Aoki, S. [Kyoto University, Yukawa Institute for Theoretical Physics, Kyoto (Japan); Aoki, Y. [Nagoya University, Kobayashi-Maskawa Institute for the Origin of Particles and the Universe (KMI), Nagoya (Japan); Brookhaven National Laboratory, RIKEN BNL Research Center, Upton, NY (United States); Bernard, C. [Washington University, Department of Physics, Saint Louis, MO (United States); Blum, T. [Brookhaven National Laboratory, RIKEN BNL Research Center, Upton, NY (United States); University of Connecticut, Physics Department, Storrs, CT (United States); Colangelo, G.; Leutwyler, H.; Necco, S.; Wenger, U. [Institut fuer theoretische Physik, Universitaet Bern, Albert Einstein Center for Fundamental Physics, Bern (Switzerland); Della Morte, M. [University of Southern Denmark, CP3-Origins and Danish IAS, Odense M (Denmark); IFIC (CSIC), Paterna (Spain); Duerr, S. [Bergische Universitaet Wuppertal, Wuppertal (Germany); Juelich Supercomputing Center, Juelich (Germany); El-Khadra, A.X. [University of Illinois, Department of Physics, Urbana, IL (United States); Fukaya, H.; Onogi, T. [Osaka University, Department of Physics, Osaka (Japan); Horsley, R. [University of Edinburgh, School of Physics, Edinburgh (United Kingdom); Juettner, A.; Sachrajda, C.T. [University of Southampton, School of Physics and Astronomy, Southampton (United Kingdom); Kaneko, T. [High Energy Accelerator Research Organization (KEK), Ibaraki (Japan); Laiho, J. [University of Glasgow, SUPA, Department of Physics and Astronomy, Glasgow (United Kingdom); Syracuse University, Department of Physics, Syracuse, New York (United States); Lellouch, L. [Aix-Marseille Universite, CNRS, CPT, UMR 7332, Marseille (France); Universite de Toulon, CNRS, CPT, UMR 7332, La Garde (France); Lubicz, V. [Universita Roma Tre, Dipartimento di Matematica e Fisica, Rome (Italy); Sezione di Roma Tre, INFN, Rome (Italy); Lunghi, E. [Indiana University, Physics Department, Bloomington, IN (United States); Pena, C. [Universidad Autonoma de Madrid, Instituto de Fisica Teorica UAM/CSIC and Departamento de Fisica Teorica, Madrid (Spain); Sharpe, S.R. [University of Washington, Physics Department, Seattle, WA (United States); Simula, S. [Sezione di Roma Tre, INFN, Rome (Italy); Sommer, R. [NIC rate at DESY, Zeuthen (Germany); Water, R.S.V. de [Fermi National Accelerator Laboratory, Batavia, IL (United States); Vladikas, A. [Universita di Roma Tor Vergata, INFN, Sezione di Tor Vergata, c/o Dipartimento di Fisica, Rome (Italy); Wittig, H. [University of Mainz, PRISMA Cluster of Excellence, Institut fuer Kernphysik and Helmholtz Institute Mainz, Mainz (Germany); Collaboration: FLAG Working Group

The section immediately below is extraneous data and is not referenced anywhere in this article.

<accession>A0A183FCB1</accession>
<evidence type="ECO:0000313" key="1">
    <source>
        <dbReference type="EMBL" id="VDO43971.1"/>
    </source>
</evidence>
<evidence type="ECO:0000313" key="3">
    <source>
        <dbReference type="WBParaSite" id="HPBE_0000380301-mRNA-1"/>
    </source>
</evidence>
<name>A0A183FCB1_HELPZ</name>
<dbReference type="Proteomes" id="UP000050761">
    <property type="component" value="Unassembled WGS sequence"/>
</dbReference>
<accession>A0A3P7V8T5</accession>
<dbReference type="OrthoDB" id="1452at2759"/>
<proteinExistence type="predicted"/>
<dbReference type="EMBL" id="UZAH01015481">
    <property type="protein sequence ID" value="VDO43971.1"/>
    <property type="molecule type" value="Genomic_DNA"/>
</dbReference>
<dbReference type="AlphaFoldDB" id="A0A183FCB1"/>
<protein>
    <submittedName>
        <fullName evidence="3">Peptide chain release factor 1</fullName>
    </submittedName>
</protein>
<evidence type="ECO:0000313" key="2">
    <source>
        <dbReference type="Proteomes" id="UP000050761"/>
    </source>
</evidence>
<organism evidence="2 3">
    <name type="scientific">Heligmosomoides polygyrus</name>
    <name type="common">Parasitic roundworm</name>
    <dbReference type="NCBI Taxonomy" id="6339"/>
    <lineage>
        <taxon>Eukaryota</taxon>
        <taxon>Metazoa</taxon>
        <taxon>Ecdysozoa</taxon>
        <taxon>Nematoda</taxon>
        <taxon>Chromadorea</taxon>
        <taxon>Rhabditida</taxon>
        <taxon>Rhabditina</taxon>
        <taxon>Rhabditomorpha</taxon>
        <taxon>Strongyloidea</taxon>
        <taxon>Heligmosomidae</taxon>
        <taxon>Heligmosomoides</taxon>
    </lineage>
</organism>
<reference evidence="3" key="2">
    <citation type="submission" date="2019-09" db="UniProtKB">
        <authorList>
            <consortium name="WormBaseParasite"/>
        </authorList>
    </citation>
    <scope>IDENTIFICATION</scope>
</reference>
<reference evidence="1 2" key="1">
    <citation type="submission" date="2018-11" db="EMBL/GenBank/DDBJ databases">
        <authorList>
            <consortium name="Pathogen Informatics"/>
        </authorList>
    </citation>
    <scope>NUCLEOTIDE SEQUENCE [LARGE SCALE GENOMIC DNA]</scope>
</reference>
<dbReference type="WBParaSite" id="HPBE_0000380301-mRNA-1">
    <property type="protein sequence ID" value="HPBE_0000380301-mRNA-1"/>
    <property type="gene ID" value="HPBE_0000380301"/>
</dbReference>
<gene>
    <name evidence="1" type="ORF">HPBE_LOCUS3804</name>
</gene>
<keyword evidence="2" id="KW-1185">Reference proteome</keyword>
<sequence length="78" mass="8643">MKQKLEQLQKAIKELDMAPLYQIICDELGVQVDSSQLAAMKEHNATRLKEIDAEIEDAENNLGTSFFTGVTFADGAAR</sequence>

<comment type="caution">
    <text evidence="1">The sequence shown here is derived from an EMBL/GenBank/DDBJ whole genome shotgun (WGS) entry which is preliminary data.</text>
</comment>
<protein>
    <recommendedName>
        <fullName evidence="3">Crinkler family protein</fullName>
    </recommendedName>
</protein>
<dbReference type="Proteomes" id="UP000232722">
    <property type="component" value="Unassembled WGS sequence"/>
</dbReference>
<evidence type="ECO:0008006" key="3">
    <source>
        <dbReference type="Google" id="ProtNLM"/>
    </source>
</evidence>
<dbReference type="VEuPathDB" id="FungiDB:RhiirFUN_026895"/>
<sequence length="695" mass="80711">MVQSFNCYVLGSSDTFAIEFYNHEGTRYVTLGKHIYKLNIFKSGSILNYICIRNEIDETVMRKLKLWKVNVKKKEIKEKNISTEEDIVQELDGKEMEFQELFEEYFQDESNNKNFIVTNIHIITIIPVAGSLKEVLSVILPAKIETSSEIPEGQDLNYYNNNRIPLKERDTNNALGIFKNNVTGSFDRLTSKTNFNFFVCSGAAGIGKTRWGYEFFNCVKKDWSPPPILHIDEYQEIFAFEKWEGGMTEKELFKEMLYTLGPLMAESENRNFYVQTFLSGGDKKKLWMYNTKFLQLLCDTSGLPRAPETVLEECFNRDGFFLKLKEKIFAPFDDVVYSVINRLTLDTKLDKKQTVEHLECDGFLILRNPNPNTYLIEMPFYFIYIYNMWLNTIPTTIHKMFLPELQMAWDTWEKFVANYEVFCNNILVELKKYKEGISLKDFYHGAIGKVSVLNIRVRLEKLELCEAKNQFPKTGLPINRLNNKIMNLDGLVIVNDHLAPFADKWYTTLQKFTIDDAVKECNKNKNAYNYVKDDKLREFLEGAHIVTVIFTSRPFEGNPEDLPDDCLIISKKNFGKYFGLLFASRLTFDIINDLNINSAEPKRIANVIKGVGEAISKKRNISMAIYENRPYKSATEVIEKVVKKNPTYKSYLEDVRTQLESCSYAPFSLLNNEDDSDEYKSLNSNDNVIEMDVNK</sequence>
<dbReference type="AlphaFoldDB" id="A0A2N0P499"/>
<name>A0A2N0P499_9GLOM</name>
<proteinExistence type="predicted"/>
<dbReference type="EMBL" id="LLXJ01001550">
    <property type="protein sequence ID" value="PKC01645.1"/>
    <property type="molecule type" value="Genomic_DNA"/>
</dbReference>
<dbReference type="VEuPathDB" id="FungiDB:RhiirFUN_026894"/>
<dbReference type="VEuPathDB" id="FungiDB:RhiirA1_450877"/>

2014-09-15

    We review lattice results related to pion, kaon, D- and B-meson physics with the aim of making them easily accessible to the particle-physics community. More specifically, we report on the determination of the lightquark masses, the form factor f{sub +}(0), arising in semileptonic K → π transition at zero momentum transfer, as well as the decay-constant ratio f{sub K}/f{sub π} of decay constants and its consequences for the CKM matrix elements V{sub us} and V{sub ud}. Furthermore, we describe the results obtained on the lattice for some of the low-energy constants of SU(2){sub L} x SU(2){sub R} andSU(3)L{sub L} x SU(3){sub R} Chiral Perturbation Theory and review the determination of the BK parameter of neutral kaon mixing. The inclusion of heavy-quark quantities significantly expands the FLAG scope with respect to the previous review. Therefore, we focus here on D- and B-meson decay constants, form factors, and mixing parameters, since these are most relevant for the determination of CKM matrix elements and the global CKM unitarity-triangle fit. In addition we review the status of lattice determinations of the strong coupling constant α{sub s}. (orig.)

  10. Sgoldstino-less inflation and low energy SUSY breaking

    Science.gov (United States)

    Argurio, Riccardo; Coone, Dries; Heurtier, Lucien; Mariotti, Alberto

    2017-07-01

    We assess the range of validity of sgoldstino-less inflation in a scenario of low energy supersymmetry breaking. We first analyze the consistency conditions that an effective theory of the inflaton and goldstino superfields should satisfy in order to be faithfully described by a sgoldstino-less model. Enlarging the scope of previous studies, we investigate the case where the effective field theory cut-off, and hence also the sgoldstino mass, are inflaton-dependent. We then introduce a UV complete model where one can realize successfully sgoldstino-less inflation and gauge mediation of supersymmetry breaking, combining the α-attractor mechanism and a weakly coupled model of spontaneous breaking of supersymmetry. In this class of models we find that, given current limits on superpartner masses, the gravitino mass has a lower bound of the order of the MeV, i.e. we cannot reach very low supersymmetry breaking scales. On the plus side, we recognize that in this framework, one can derive the complete superpartner spectrum as well as compute inflation observables, the reheating temperature, and address the gravitino overabundance problem. We then show that further constraints come from collider results and inflation observables. Their non trivial interplay seems a staple feature of phenomenological studies of supersymmetric inflationary models.

  11. Dynamics of anion-molecule reactions at low energy

    Energy Technology Data Exchange (ETDEWEB)

    Mikosch, J.

    2007-11-15